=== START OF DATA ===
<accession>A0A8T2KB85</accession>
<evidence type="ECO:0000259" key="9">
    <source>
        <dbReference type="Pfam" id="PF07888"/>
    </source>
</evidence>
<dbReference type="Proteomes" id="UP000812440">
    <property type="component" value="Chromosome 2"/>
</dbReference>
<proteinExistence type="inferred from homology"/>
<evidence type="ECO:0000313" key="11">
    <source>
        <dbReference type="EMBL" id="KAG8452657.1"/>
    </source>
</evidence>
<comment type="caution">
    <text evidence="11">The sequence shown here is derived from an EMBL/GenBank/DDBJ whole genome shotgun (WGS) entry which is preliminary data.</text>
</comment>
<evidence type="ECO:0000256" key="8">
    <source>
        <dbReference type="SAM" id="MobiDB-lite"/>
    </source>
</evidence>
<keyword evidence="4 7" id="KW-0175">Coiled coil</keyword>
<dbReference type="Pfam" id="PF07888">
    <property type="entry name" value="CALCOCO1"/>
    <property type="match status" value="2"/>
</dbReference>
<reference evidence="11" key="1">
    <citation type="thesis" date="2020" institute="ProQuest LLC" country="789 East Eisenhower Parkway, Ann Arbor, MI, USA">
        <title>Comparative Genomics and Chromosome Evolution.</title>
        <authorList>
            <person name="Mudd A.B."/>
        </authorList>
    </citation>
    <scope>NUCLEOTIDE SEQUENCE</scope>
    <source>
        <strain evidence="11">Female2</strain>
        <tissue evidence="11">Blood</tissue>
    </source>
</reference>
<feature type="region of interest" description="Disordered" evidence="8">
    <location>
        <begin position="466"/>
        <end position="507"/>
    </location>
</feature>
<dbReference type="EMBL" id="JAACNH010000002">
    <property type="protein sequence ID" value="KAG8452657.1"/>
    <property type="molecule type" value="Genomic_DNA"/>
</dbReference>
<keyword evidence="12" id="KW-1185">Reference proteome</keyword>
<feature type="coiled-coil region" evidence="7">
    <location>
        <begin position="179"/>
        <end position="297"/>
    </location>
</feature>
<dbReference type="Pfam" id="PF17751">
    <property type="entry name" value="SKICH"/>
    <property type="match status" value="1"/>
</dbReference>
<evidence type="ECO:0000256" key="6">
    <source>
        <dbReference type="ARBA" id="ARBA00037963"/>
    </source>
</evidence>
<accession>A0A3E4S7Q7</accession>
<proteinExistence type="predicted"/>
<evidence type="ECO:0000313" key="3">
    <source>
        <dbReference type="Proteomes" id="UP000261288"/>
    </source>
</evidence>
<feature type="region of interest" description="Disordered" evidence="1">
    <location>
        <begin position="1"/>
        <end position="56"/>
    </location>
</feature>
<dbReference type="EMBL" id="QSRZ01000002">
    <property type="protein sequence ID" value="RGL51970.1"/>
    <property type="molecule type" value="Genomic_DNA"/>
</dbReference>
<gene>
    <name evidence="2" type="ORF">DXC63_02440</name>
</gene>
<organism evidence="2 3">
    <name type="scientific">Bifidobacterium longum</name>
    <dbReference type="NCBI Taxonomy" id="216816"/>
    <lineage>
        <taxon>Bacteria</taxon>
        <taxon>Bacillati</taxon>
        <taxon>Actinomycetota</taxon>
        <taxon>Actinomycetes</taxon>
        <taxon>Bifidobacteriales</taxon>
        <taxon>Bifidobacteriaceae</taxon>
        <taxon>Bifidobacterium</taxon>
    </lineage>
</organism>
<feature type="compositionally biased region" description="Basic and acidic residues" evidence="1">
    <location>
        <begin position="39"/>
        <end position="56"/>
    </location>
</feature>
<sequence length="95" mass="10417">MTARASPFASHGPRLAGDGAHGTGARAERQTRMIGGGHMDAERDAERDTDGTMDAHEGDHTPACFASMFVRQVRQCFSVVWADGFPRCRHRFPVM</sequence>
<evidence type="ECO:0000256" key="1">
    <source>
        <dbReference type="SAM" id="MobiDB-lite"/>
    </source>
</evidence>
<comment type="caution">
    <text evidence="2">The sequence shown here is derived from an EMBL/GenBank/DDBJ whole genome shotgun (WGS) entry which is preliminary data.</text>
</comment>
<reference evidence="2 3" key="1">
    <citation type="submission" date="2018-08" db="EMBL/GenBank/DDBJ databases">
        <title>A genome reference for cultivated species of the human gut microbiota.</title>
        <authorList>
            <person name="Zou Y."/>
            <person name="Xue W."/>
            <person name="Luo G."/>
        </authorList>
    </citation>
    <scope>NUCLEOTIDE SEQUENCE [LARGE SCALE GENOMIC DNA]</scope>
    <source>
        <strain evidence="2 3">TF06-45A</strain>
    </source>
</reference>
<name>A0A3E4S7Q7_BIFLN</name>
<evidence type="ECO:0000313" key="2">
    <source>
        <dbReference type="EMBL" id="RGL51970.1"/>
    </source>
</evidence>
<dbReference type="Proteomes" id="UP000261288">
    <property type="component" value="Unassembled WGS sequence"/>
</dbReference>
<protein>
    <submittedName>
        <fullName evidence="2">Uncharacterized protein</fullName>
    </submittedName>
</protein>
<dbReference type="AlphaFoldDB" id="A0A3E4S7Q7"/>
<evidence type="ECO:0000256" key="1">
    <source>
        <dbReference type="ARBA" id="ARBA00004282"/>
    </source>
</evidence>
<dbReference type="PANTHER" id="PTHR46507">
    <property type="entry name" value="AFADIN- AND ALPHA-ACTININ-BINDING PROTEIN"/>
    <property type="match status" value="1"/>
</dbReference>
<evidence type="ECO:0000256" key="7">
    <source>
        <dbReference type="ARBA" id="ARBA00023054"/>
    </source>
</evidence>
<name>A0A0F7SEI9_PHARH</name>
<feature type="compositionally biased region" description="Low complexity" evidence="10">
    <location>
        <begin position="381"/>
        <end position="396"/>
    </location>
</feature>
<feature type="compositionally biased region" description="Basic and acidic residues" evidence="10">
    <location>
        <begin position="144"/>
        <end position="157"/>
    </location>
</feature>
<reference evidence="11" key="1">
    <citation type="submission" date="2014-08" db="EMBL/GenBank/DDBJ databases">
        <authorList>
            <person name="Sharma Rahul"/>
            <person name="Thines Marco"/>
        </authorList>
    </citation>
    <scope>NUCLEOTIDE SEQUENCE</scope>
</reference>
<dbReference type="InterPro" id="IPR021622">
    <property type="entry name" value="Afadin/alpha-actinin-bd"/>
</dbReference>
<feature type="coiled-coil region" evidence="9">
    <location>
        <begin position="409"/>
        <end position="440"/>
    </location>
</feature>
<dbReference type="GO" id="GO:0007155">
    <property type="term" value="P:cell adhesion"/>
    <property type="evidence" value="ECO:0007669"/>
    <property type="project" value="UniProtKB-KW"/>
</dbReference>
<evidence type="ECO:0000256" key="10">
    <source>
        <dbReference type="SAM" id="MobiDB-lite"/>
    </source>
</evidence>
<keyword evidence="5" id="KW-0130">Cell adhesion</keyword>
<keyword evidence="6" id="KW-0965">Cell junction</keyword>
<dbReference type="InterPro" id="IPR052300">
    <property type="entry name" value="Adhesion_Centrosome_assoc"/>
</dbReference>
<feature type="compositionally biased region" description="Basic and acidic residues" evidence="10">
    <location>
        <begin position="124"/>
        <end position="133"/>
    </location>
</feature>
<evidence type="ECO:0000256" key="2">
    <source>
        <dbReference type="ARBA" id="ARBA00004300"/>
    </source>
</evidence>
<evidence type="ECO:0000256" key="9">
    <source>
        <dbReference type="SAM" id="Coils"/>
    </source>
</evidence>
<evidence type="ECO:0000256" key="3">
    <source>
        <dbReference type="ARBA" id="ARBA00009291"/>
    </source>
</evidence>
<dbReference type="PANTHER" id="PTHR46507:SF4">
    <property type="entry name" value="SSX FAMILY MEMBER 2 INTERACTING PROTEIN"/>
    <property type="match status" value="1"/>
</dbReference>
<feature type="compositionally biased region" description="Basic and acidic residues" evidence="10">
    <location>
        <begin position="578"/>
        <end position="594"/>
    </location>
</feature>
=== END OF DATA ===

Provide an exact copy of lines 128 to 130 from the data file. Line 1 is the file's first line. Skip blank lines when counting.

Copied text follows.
    </source>
</reference>
<name>A0A3E4S7Q7_BIFLN</name>